Ludwig Richter ( * 1803 † 1884 )

Biography of Ludwig Richter

The illustrator of fairy tales

Ludwig Richter was born on September 28, 1803 in Dresden. The first teacher of the arts of the German painter, draftsman and illustrator was his father Carl August Richter, himself a well-known draftsman and engraver.

While traveling through France and Italy from 1820 to 1826, he made friends with other artists , Here he collected ideas, discovered the harmonies in nature and watched people. This is how the style of his painting developed and consolidated.

Ludwig Richter's first works were etched views of Dresden. Among the most famous images include "The Watzmann", "crossing the horror stone" and "Genoveva".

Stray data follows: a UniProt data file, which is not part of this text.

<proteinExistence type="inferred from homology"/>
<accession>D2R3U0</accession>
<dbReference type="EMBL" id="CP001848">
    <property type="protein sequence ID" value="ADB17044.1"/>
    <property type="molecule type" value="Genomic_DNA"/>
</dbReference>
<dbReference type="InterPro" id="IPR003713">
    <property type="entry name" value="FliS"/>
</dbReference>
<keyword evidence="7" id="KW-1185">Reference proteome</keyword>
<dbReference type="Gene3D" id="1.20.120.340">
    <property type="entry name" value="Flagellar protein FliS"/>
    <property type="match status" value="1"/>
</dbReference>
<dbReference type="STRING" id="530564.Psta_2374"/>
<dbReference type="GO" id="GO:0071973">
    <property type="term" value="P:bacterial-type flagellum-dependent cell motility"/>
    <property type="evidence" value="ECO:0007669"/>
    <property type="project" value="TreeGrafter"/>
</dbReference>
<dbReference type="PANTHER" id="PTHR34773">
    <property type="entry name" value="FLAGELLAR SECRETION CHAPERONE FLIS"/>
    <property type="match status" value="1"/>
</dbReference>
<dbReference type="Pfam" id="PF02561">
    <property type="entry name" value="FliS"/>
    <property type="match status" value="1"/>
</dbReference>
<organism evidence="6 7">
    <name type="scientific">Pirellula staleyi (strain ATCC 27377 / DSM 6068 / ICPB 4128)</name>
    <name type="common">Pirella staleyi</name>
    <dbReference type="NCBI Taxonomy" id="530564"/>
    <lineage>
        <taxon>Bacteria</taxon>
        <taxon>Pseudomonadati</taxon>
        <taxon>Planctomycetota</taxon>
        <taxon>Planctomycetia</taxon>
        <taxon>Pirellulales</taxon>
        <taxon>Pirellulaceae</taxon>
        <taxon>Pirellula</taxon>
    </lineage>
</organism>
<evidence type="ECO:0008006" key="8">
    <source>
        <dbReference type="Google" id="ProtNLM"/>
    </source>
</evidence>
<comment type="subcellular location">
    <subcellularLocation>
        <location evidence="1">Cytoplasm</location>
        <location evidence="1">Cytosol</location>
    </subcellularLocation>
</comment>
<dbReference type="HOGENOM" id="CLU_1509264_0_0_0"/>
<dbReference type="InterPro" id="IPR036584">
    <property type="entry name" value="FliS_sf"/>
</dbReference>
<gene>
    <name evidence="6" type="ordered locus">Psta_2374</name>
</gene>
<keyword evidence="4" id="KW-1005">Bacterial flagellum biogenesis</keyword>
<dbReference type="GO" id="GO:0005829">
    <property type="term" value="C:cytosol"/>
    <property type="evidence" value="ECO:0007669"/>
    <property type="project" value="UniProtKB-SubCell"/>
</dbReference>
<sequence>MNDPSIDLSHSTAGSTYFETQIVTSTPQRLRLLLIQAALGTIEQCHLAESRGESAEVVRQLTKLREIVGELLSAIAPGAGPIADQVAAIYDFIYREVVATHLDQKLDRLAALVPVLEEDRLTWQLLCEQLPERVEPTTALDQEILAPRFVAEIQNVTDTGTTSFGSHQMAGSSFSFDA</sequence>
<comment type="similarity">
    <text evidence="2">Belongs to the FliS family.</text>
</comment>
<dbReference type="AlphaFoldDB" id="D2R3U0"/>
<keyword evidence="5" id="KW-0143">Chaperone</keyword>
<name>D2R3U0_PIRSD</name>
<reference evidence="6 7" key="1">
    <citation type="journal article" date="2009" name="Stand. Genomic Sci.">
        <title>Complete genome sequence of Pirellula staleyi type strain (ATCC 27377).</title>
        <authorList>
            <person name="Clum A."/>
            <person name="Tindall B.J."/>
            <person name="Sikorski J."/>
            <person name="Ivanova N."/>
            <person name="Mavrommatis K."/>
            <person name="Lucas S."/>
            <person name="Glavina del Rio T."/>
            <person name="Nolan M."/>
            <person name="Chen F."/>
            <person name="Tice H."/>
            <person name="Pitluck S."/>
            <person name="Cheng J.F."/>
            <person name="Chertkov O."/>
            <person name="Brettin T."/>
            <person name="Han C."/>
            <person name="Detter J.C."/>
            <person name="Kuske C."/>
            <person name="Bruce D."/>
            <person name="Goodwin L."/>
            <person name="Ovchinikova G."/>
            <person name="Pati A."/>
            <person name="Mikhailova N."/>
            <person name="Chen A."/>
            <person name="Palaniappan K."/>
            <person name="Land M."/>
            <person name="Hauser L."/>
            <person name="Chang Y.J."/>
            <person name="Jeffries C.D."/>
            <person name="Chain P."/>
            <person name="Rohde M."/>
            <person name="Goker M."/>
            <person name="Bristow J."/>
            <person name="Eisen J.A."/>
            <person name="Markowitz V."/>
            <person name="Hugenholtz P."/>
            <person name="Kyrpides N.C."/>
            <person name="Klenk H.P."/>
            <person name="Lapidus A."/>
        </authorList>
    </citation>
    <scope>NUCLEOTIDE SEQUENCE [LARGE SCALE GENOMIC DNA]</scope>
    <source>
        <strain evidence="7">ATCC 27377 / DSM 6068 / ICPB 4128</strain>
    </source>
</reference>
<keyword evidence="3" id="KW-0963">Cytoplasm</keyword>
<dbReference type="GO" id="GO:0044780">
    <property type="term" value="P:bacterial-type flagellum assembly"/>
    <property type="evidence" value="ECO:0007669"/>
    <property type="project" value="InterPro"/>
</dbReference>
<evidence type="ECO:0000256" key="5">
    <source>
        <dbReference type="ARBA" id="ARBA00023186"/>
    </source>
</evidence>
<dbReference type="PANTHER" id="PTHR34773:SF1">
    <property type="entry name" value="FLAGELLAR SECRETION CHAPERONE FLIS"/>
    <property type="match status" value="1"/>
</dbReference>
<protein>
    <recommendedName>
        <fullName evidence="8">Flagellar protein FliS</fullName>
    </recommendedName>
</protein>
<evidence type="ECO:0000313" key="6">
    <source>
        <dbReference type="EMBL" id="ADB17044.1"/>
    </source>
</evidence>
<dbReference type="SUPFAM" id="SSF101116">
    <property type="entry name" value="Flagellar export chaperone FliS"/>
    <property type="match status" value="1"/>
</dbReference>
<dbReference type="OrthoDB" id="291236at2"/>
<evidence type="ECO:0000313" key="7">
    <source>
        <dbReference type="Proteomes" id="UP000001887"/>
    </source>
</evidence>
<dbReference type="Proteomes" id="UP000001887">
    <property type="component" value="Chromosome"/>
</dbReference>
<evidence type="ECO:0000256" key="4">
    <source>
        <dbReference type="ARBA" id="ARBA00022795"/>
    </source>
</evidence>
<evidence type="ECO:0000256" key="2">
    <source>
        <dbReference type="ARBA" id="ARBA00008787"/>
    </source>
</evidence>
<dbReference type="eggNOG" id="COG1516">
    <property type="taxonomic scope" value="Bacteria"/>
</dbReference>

During 1836-1876 he was a professor at the Dresden Academy, responsible for the courses on landscape and animal painting. Later he was appointed professor of landscape painting.

In 1842, Richter reached its climax. He illustrated storybooks, including fairy tales of the brothers Grimm, Andersen and Musaus. Some have been awarded the most beautiful illustrations of the 19th century. As a book illustrator, he gained the most popularity. He illustrated over 150 books and created more than 2,000 woodcuts. Particularly noteworthy are the drawings in the collections: "contemplative and edifying", "Goethe Album", "Lord's Prayer", "Schiller's Song of the bell", "Voer de Goern", "For the House", "Der Sonntag", " New bouquet for the house "," Our daily bread "and" Collected ".

In 1873 Richter had to give up painting because of a serious eye disease. In 1884 he died in his native city of Dresden, where he was splendidly buried.

Art prints and oil reproductions by Ludwig Richter

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